In the Eucharist, we receive under the species of bread and wine, the Whole Jesus, not just the divine part, but his flesh and blood and soul as well. This is another sublime mystery of Faith.

Sproul is reducing the Sacred mystery to a scientific equation which can’t be verified, and is therefore false. He lacks Faith. He relies on human understanding to explain Divine and Transcendent Truths of the Faith, for which there are theological words, but it is a symbolic language of Faith, not a scientific one.

I think you hit the nail on the head. It’s that we cannot perceive God with our own senses. When I tried using my own limited vocabulary to explain this concept/mystery to my friend, his words were “You’re being too mysterious about all this because you KNOW that the Real Presence contradicts the Hypostatic Union because Jesus cannot be in two places at once.”

However, now that I’ve meditated on this, read more, and asked God for wisdom and insight, I realize that the key to the misunderstanding is that Heaven is not located in “space”. It is wherever God is and being able to truly SEE him. I think in Protestantism the concepts of heaven, God the Father, Jesus, and the Holy Spirit and their unique roles and characteristics as part of the Godhead are significantly misunderstood.

Protestantism, especially my friend’s version of it, seems to put God in a box. One of the biggest eye-openers for me in the process of learning to “think like a Catholic” is that God is not limited and cannot be limited by man and man’s ability to perceive. It’s like Jesus told them in John 6, “the flesh is of no avail.” Our flesh cannot perceive this beautiful mystery of the Eucharist. It takes eyes of faith that are given to us by the Holy Spirit.

I think my friend’s reasoning and understanding of the Catholic explanation of transubstantiation was more along the lines of “the humanity tags along with the Divinity because of hypostatic union” instead of vice versa. He was trying to say that Jesus’ humanity was limited in time and space because if He couldn’t be divided, how could He (Body, Blood, Soul and Divinity) be in two places at once, in heaven and in the Eucharists all around the world?

Honestly, at the point he asked the question, I didn’t know enough to be able to sufficiently answer it (and I’ll probably never be able to do so since it is a mystery in large part).

What a great quote! Yes, I believe you are correct, he is thinking of Jesus in terms of a mortal body limited in time and space. I don’t think he is seeing past that point to fully realize that our immortal, glorified bodies will be capable of doing. I also think this misunderstanding causes many Protestants to question the practice of praying through the saints.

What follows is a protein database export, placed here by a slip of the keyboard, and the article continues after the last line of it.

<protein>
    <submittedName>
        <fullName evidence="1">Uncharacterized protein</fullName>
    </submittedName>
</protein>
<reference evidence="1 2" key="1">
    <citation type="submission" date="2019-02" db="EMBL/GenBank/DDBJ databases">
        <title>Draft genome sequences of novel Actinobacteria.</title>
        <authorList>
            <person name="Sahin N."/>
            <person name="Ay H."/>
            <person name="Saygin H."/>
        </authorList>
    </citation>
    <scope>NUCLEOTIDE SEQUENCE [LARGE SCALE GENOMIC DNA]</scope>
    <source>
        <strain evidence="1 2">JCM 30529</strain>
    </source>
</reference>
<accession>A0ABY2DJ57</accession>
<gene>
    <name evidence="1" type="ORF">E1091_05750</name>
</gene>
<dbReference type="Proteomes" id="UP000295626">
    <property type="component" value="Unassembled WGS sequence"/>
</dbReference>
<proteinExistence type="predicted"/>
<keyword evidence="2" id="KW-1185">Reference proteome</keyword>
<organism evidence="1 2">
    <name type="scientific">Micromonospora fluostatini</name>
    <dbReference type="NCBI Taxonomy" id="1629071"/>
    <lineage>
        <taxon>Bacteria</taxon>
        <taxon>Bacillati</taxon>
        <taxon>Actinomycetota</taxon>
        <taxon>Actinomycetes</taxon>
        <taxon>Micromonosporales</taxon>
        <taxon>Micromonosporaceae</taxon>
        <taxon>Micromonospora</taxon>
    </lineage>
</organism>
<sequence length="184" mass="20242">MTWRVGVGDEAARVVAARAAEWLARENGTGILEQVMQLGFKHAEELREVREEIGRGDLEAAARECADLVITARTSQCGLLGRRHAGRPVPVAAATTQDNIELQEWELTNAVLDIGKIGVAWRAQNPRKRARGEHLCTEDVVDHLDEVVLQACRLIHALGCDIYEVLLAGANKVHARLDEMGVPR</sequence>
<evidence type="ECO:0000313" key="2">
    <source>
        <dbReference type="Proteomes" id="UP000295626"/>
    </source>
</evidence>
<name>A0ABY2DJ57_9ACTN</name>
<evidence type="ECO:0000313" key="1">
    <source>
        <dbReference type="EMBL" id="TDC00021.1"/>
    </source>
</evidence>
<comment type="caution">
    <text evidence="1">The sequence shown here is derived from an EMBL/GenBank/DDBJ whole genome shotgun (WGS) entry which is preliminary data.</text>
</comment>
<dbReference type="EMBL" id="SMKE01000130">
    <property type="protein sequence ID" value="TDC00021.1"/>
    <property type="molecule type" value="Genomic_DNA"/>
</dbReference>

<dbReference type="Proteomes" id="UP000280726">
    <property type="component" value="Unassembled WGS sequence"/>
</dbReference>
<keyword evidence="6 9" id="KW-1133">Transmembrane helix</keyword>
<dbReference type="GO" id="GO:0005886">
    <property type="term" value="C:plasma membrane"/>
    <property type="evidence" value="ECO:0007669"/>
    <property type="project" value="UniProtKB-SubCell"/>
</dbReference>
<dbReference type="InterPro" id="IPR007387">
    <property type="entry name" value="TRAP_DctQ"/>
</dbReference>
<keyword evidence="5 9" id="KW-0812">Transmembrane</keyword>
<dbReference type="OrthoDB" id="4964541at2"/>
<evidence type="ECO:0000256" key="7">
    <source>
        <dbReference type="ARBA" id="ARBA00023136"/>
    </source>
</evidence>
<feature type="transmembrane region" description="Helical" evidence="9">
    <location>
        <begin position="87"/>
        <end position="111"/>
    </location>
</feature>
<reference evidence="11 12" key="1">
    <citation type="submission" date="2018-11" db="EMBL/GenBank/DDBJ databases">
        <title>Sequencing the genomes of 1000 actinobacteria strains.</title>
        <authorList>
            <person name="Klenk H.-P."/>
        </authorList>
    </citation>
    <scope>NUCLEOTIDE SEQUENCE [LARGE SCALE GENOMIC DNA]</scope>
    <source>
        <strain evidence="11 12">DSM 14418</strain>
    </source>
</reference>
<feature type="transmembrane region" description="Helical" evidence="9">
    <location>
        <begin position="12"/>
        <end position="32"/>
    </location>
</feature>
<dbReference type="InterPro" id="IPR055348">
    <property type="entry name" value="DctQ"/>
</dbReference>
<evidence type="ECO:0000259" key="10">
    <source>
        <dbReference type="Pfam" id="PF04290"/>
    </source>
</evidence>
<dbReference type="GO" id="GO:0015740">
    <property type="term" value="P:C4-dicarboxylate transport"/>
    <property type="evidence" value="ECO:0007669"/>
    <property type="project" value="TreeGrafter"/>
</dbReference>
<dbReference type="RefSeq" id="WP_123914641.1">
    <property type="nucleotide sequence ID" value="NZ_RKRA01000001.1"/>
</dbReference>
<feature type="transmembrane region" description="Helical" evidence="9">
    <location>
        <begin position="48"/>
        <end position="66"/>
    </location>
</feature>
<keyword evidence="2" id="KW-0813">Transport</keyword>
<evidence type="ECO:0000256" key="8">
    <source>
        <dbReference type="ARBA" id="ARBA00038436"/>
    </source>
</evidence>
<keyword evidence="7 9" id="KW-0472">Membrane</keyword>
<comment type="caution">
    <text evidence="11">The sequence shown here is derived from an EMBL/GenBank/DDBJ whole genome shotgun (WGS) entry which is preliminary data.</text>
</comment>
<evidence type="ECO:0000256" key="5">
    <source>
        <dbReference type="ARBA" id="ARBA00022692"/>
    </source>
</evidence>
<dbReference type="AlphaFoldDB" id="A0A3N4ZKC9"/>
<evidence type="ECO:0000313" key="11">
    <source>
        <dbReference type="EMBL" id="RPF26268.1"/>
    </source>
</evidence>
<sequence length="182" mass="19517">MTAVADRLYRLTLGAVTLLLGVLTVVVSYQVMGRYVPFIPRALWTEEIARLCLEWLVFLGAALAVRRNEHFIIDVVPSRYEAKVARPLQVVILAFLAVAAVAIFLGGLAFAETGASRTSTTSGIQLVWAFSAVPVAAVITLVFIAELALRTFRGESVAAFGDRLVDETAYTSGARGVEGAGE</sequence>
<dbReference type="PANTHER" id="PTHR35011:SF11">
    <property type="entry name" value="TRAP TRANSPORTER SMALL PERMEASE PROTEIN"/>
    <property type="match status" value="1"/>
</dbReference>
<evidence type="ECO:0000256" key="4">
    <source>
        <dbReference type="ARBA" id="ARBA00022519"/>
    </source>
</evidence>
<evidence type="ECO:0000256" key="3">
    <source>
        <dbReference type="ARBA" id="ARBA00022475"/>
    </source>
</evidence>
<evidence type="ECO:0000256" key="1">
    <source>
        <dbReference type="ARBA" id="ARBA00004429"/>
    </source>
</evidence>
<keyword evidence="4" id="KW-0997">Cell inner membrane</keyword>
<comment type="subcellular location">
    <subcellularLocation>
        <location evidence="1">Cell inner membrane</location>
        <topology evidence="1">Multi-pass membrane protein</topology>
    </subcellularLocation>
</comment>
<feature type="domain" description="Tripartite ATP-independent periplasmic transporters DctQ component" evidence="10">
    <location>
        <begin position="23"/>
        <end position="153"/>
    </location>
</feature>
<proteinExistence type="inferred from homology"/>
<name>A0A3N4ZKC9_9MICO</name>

Hence my friend saying that my explanation was “being too mysterious.”

Yes, I agree, especially with the underlined part (not so incidentally, however, my friend kept asserting that my husband and I were the ones who lacked faith :shrug:). R.C. Sproul is a dangerous person. His misrepresentation of the Catholic faith in many aspects seeths with bitterness and anger and sadly, my friend thinks he’s brilliant. Sproul lost all credibility with me when I saw a video of him encouraging people to “gleen” and “mine the ore” of the riches of the early church fathers, who he described as Martin Luther, John Calvin, and Jonathan Edwards. He did also mention Augustine, but nothing about St. Ignatius of Antioch, St. Clement of Rome, St. Polycarp, St. Justin Martyr, etc. :rolleyes:

Thanks, everyone! These have helped me greatly! I am going to compose a reply to my friend using many of your quotes and resources.

As the other posters have pointed out, Jesus doesn’t need to divide Himself in order to be present in the Eucharist. The Holy Spirit can unite heaven to earth in every place where the eucharistic bread is consecrated and make the complete Jesus present in each tabernacle.

But I also want to point out something neat: your friend apparently mentioned the Council of Chalcedon as one that he believes. Now, that was the FOURTH Ecumenical Council. So by any logical standard, he should also accept the THIRD Ecumenical Council, and THAT one affirmed the Catholic belief about the Eucharist: